Six Sweet Little Trees

kk4Here's a rather famous dwarf Princess persimmon that we've shown several times over the years and is still worth another look. Aside from the luminous fruit, distinctive little pot and the twisted trunk, it's also hard not to notice the spots on the leaves. No matter, it's still a sweet littl tree.

If you’ve ever tried to grow fruiting bonsai, you know that getting healthy fruit to grow and to stay on your trees is no mean feat (birds, wind, insects and other problems will conspire against you). Like yesterday the images in this post are all from Katsumi Komiya’s facebook photos.

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Another sweet little tree with luminous fruit and hand-painted pot. I think we can say with confidence that it's a crabapple.

 

Another little gem in a great pot. Looks like a quince. The size of the fruit brings up an interesting point; you can dwarf leaves by defoliating, allowing the roots to become pot bound, etc, but you cannot dwarf fruit on an individual tree (you can dwarf fruit genetically, but that's another story). Thus the large fruit on a such a small tree.

 

Another quince? At a glance I thought those little red things were fruit, but on closer examination, they look a lot like quince flowers.
BERRIESMAIN2I recognize this type tree, but just can't remember the name.  Katsumi's caption says simply "Mayumi," which is a common Japanese girl's name that translates as truth or beauty.
Another crabapple in yet another great pot. The tiny tree makes the two little apples seem huge.

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Elevating the Bonsai Experience

kkpinemain

There's a lot to like here. The obvious part is the perfect little tree itself (looks a lot a Japanese five needle pine) and, in addition to other outstanding features, there's the way the moss and lichen seamlessly tie the trunk and soil surface together, enhancing the feeling of age. There's also the cleaned and polished pot and stand and the professional quality photo that elevate the whole experience.*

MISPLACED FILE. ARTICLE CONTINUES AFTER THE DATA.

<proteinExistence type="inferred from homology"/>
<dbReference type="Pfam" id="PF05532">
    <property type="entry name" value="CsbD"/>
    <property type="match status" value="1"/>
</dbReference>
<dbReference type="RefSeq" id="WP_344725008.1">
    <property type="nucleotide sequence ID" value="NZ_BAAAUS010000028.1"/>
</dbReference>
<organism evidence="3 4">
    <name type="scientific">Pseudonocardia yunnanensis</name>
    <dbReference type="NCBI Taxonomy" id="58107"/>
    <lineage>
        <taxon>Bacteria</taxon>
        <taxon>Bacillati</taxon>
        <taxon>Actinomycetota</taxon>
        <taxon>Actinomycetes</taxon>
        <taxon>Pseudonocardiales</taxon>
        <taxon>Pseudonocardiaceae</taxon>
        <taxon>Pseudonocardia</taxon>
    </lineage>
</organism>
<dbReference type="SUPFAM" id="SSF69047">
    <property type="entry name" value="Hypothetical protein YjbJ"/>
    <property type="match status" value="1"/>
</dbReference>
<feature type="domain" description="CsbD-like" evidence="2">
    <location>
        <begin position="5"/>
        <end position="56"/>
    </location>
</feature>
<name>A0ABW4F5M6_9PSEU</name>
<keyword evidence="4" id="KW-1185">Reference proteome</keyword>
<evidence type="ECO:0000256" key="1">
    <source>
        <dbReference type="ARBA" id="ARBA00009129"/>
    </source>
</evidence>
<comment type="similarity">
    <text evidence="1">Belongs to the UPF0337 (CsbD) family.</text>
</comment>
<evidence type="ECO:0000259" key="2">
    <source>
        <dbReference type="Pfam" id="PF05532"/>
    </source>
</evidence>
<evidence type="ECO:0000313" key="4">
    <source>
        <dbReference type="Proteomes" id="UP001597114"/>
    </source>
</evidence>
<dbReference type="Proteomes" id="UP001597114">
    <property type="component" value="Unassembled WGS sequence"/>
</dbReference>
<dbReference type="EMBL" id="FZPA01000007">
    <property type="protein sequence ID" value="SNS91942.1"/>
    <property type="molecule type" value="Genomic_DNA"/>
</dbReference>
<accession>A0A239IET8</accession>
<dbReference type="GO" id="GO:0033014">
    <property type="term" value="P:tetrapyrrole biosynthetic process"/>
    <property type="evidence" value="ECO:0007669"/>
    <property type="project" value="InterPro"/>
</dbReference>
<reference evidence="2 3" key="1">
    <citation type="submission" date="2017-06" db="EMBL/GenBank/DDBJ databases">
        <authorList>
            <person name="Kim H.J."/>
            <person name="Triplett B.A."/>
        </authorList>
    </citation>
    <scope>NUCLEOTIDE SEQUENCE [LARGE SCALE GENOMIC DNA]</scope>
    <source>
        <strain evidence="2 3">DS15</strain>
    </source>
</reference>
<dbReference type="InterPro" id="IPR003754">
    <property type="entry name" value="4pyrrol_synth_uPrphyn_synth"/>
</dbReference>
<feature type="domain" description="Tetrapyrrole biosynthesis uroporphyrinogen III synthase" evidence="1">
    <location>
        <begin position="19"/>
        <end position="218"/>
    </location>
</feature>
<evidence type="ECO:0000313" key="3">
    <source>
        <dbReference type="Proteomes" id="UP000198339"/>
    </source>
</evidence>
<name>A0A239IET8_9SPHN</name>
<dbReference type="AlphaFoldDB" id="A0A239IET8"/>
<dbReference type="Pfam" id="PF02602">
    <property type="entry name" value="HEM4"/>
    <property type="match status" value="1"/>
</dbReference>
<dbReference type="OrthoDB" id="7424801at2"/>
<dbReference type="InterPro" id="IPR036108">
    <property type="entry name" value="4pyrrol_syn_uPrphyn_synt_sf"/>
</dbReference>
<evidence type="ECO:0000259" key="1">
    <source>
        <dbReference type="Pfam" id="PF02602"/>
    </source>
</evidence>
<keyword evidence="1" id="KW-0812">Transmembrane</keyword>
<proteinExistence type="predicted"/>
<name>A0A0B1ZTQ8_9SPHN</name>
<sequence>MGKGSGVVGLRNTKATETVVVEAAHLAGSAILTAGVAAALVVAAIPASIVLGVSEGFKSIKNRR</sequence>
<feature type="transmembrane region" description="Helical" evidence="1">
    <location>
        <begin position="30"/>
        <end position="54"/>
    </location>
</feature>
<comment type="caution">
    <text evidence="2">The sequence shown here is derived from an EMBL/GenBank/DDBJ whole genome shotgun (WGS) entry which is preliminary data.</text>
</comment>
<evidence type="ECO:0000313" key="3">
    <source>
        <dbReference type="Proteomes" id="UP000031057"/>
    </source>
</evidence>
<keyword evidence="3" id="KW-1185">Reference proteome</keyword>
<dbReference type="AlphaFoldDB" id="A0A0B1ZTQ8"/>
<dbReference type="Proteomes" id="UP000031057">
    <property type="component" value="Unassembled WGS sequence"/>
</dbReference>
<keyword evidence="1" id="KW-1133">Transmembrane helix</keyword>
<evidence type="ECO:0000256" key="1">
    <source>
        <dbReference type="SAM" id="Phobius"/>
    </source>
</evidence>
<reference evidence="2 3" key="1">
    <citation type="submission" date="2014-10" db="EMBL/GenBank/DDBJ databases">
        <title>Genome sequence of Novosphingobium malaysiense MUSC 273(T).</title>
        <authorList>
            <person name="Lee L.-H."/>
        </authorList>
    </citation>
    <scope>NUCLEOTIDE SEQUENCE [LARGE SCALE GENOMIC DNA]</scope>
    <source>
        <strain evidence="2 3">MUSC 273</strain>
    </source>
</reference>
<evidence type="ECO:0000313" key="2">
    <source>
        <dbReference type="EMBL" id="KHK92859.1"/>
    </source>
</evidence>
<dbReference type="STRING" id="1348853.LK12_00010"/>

The photos in this post are all from Katsumi Komiya’s timeline and I’m  reasonably sure the trees are all his, though I can’t verify this. He doesn’t identify them all, but we’ll do our best. By the way, this is our forth post featuring Katsumi Komiya’s bonsai.

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kkfruit

Just spent about 15 minutes googling around, trying to identify this tree, but no luck. Maybe you know what it?

 

kkfruitcu

A close up of the fruit and leaves

 

kkdec

Here's another one I'm not sure of, though the bark and shape of the tree might suggest Zelkova

 

kkpine1

Another little Japanese white pine

*So many photos of bonsai on social media are poorly staged, with little attention to detail, so it’s good to see the occasional high quality photo

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Which Pot Would You Choose?

boonmain

Because this is such an exceptional tree, it would look good in almost any pot. And the pots you see here are no exception. But does it look even better in one of them?

This post stands squarely in our venerable tradition of borrowing Which Pot? posts from Boon Manakitivipart. The tree is a Shore pine (Pinus contorta) that Boon is getting ready for Bay Island Bonsai’s 19th Annual Exhibit. If you’d like, you can chime in and offer your choice in the comments on our facebook timeline. Or you can visit Boon’s.

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pot4

Pot 4

 

pot3

Pot 3

 

pot2

Pot 2

 

pot1

Pot 1

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Green T Bonsai Monsters

GTmonster

Just in case you think your monster bonsai is too big for a Green T Hydraulic Lift Turntable... The following is the caption for this photo (from G T's site)... "Matsuda san is the new entry in the Masahiko Kimura Bonsai family and her page Kimura’s home Bonsai has already gained world recognition." And of course Green T is an important part of Kimura's workshop (see below). BTW, the tree looks like a Japanese five needle pine (Pinus parviflora)